In cases of imaginative contagion, imagining something has doxastic or doxastic-like consequences. In this reply to Tamar Szabó Gendler's article in this collection, I investigate what the philosophical consequences of these cases could be. I argue (i) that imaginative contagion has consequences for how we should understand the nature of imagination and (ii) that imaginative contagion has consequences for our understanding of what belief-forming mechanisms there are. Along the way, I make some remarks about what the consequences of the contagion (...)
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  33. Martijn Blaauw (2012). Reinforcing the Knowledge Account of Assertion. Analysis 72 (1):105-108.score: 3.0
    Many philosophers are building a solid case in favour of the knowledge account of assertion (KAA). According to KAA, if one asserts that P one represents oneself as knowing that P. KAA has recently received support from linguistic data about prompting challenges, parenthetical positioning and predictions. In this article, I add another argument to this rapidly growing list: an argument from what I will call ‘reinforcing parenthesis’.
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  34. Martijn Blaauw & Jeroen de Ridder (2012). Unsafe Assertions. Australasian Journal of Philosophy 90 (4):1-5.score: 3.0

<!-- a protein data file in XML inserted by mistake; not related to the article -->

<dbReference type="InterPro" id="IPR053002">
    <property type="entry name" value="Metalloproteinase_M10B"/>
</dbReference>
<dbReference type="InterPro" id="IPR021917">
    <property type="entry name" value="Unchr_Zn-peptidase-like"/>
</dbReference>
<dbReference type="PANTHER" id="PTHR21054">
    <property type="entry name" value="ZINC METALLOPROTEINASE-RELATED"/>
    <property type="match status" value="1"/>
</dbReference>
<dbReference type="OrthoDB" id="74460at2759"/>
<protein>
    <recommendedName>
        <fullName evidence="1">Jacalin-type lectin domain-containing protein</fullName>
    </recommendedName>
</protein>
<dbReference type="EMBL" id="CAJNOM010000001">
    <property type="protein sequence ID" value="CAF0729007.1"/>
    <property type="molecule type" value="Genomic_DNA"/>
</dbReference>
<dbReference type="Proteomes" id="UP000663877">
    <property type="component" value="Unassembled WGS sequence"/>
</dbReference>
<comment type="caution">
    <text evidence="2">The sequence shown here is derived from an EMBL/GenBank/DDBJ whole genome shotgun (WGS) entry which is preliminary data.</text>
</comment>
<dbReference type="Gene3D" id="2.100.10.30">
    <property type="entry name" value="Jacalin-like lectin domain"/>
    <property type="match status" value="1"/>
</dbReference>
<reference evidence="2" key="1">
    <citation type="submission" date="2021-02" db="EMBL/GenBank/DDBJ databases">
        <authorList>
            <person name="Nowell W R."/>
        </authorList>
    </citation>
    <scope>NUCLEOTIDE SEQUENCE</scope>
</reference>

John Turri has recently provided two problem cases for the knowledge account of assertion (KAA) to argue for the express knowledge account of assertion (EKAA). We defend KAA by explaining away the intuitions about the problem cases and by showing that our explanation is theoretically superior to EKAA.
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  35. Martijn Blaauw (2008). Contesting Pyrrhonian Contrastivism. Philosophical Quarterly 58 (232):471–477.score: 3.0
  36. Martijn Boot (2009). Parity, Incomparability and Rationally Justified Choice. Philosophical Studies 146 (1):75 - 92.score: 3.0
    This article discusses the possibility of a rationally justified choice between two options neither of which is better than the other while they are not equally good either (‘3NT’). Joseph Raz regards such options as incomparable and argues that reason cannot guide the choice between them. Ruth Chang, by contrast, tries to show that many cases of putative incomparability are instead cases of parity—a fourth value relation of comparability, in addition to the three standard value relations ‘better than’, ‘worse than’ (...)
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  37. Martijn Blaauw (2008). Epistemic Value, Achievements, and Questions. Aristotelian Society Supplementary Volume 82 (1):43-57.score: 3.0
    A central intuition many epistemologists seem to have is that knowledge is distinctively valuable. In his paper 'Radical Scepticism, Epistemic Luck and Epistemic Value', Duncan Pritchard rejects the virtue-theoretic explanation of this intuition. This explanation says that knowledge is distinctively valuable because it is a cognitive achievement. It is maintained, in the first place, that the arguments Pritchard musters against the thesis that knowledge is a cognitive achievement are unconvincing. It is argued, in the second place, that even (...)